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Keeping you in-the-know on environmental, social and governance developments

Late yesterday afternoon, President Biden issued an Executive Order on Climate-Related Financial Risk, which has been rumored to be coming for a couple months. It establishes the Administration’s policy to:

– Advance consistent, clear, intelligible, comparable, and accurate disclosure of climate-related financial risk … including both physical and transition risks;

– Act to mitigate that risk and its drivers, while accounting for and addressing disparate impacts on disadvantaged communities and communities of color … and spurring the creation of well-paying jobs; and

– Achieve the target of a net-zero emissions economy by no later than 2050.

Major highlights of the EO include:

  • Developing a formal comprehensive, Government-wide strategy regarding the measurement, assessment, mitigation, and disclosure of climate-related financial risk to Federal Government programs, assets, and liabilities – in order to increase the long-term stability of Federal operations;
  • Requiring The Secretary of the Treasury to assess, in a detailed and comprehensive manner, the climate-related financial risk, including both physical and transition risks, to the financial stability of the Federal Government and the stability of the U.S. financial system. The report issued by Treasury is to include a discussion of:
    • the necessity of any actions to enhance climate-related disclosures by regulated entities to mitigate climate-related financial risk to the financial system or assets – and a recommended implementation plan for taking those actions, and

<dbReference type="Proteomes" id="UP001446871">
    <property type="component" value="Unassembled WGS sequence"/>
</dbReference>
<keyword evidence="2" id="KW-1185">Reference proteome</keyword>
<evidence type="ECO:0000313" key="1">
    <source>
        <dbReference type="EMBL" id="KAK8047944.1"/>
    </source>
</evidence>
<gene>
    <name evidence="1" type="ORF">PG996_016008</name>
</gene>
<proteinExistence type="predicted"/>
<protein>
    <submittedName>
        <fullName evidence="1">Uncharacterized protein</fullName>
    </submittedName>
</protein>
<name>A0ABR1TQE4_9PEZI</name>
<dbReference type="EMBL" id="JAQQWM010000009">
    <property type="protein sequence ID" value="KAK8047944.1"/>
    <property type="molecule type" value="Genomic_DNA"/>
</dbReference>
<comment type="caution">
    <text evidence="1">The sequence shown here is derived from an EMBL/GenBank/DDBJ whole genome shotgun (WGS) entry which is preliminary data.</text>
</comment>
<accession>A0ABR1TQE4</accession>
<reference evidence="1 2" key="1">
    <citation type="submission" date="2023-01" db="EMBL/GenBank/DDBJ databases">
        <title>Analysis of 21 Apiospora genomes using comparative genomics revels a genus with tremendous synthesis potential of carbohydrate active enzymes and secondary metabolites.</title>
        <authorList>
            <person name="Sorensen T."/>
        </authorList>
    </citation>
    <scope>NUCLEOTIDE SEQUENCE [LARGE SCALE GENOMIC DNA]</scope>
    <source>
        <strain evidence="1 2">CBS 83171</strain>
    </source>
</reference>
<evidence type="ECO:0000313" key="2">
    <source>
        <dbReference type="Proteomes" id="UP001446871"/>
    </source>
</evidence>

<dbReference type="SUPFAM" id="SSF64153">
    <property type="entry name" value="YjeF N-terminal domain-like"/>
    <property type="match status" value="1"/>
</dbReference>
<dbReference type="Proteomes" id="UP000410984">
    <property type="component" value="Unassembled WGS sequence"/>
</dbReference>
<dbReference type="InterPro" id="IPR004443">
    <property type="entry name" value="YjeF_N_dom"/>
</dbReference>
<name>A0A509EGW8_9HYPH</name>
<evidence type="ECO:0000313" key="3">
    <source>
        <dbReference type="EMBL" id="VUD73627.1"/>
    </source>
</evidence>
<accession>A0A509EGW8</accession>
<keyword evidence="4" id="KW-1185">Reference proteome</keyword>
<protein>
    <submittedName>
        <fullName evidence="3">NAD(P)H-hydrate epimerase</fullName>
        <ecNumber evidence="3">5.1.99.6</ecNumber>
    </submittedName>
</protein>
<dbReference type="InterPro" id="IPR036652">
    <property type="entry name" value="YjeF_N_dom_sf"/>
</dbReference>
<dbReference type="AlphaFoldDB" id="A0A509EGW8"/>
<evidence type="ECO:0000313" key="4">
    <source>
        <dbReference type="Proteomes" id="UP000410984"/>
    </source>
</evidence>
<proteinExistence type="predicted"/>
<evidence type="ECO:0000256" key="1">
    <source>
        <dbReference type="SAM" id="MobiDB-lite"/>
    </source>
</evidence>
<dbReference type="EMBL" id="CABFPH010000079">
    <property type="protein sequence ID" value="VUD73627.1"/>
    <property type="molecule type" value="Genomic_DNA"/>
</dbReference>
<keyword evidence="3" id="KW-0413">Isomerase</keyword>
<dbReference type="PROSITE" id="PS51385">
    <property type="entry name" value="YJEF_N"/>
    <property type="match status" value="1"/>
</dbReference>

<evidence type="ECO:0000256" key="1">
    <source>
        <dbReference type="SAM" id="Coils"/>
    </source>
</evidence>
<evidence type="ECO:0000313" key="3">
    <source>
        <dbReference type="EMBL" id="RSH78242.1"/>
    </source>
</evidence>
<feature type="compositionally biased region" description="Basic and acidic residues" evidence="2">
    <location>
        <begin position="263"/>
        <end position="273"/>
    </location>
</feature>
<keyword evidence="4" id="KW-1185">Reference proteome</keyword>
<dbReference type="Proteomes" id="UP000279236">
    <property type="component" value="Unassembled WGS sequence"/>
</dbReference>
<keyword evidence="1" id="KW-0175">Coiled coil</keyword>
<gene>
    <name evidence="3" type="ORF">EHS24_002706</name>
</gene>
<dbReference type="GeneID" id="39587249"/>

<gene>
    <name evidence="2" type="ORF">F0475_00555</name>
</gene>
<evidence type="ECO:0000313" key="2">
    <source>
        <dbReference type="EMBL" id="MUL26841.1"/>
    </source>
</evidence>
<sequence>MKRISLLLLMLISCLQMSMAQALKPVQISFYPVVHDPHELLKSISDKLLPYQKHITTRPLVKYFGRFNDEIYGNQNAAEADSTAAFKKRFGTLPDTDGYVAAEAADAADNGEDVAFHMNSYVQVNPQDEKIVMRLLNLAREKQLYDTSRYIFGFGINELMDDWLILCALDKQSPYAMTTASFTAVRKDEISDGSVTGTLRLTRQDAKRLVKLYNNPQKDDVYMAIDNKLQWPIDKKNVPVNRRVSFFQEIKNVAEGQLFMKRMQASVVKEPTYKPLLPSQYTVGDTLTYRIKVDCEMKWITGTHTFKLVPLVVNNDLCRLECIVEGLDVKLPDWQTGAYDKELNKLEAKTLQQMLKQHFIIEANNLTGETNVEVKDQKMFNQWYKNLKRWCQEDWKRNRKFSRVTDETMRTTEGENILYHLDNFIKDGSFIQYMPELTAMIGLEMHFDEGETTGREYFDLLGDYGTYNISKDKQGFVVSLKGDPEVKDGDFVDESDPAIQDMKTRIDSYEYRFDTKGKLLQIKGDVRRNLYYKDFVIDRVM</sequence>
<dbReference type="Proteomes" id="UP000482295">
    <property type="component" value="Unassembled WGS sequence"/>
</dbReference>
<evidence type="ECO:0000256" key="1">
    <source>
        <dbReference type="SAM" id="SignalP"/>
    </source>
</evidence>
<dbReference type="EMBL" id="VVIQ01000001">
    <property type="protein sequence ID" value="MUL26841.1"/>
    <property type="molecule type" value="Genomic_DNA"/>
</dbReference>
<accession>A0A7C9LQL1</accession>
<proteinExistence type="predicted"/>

• any current approaches to incorporating the consideration of climate-related financial risk into Financial Stability Oversight Council (FSOC) members’ respective regulatory and supervisory activities and any impediments they faced in adopting those approaches.
  • Treasury is also required to direct the Federal Insurance Office to assess climate-related issues or gaps in the supervision and regulation of insurers.
  • The Secretary of Labor must consider publishing, by September 2021, for notice and comment, a proposed rule to suspend, revise, or rescind the prior administration’s rules that would limit ERISA plans’ ability to consider ESG factors in investment & voting decisions (85 Fed. Reg. 72846 and 85 Fed. Reg. 81658) – this type of action would go further than the DOL’s previously-announced non-enforcement policy for these rules and is intended to bolster the resilience of 401(k) and pension investments.
  • OMB and the Director of the National Economic Council, in consultation with the Secretary of the Treasury, are directed to develop options to enhance accounting standards for Federal financial reporting where appropriate and should identify any opportunities to further encourage market adoption of such standards.
  • The Federal Acquisition Regulatory Council is to consider amending the Federal Acquisition Regulation (FAR) to:
    • require major Federal suppliers to publicly disclose greenhouse gas emissions and climate-related financial risk and to set science-based reduction targets; and
    • ensure that major Federal agency procurements minimize the risk of climate change, including requiring the social cost of greenhouse gas emissions to be considered in procurement decisions and, where appropriate and feasible, give preference to bids and proposals from suppliers with a lower social cost of greenhouse gas emissions.

The official fact sheet was also made available.

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The Editor

Lawrence Heim has been practicing in the field of ESG management for almost 40 years. He began his career as a legal assistant in the Environmental Practice of Vinson & Elkins working for a partner who is nationally recognized and an adjunct professor of environmental law at the University of Texas Law School. He moved into technical environmental consulting with ENSR Consulting & Engineering at the height of environmental regulatory development, working across a range of disciplines. He was one… View Profile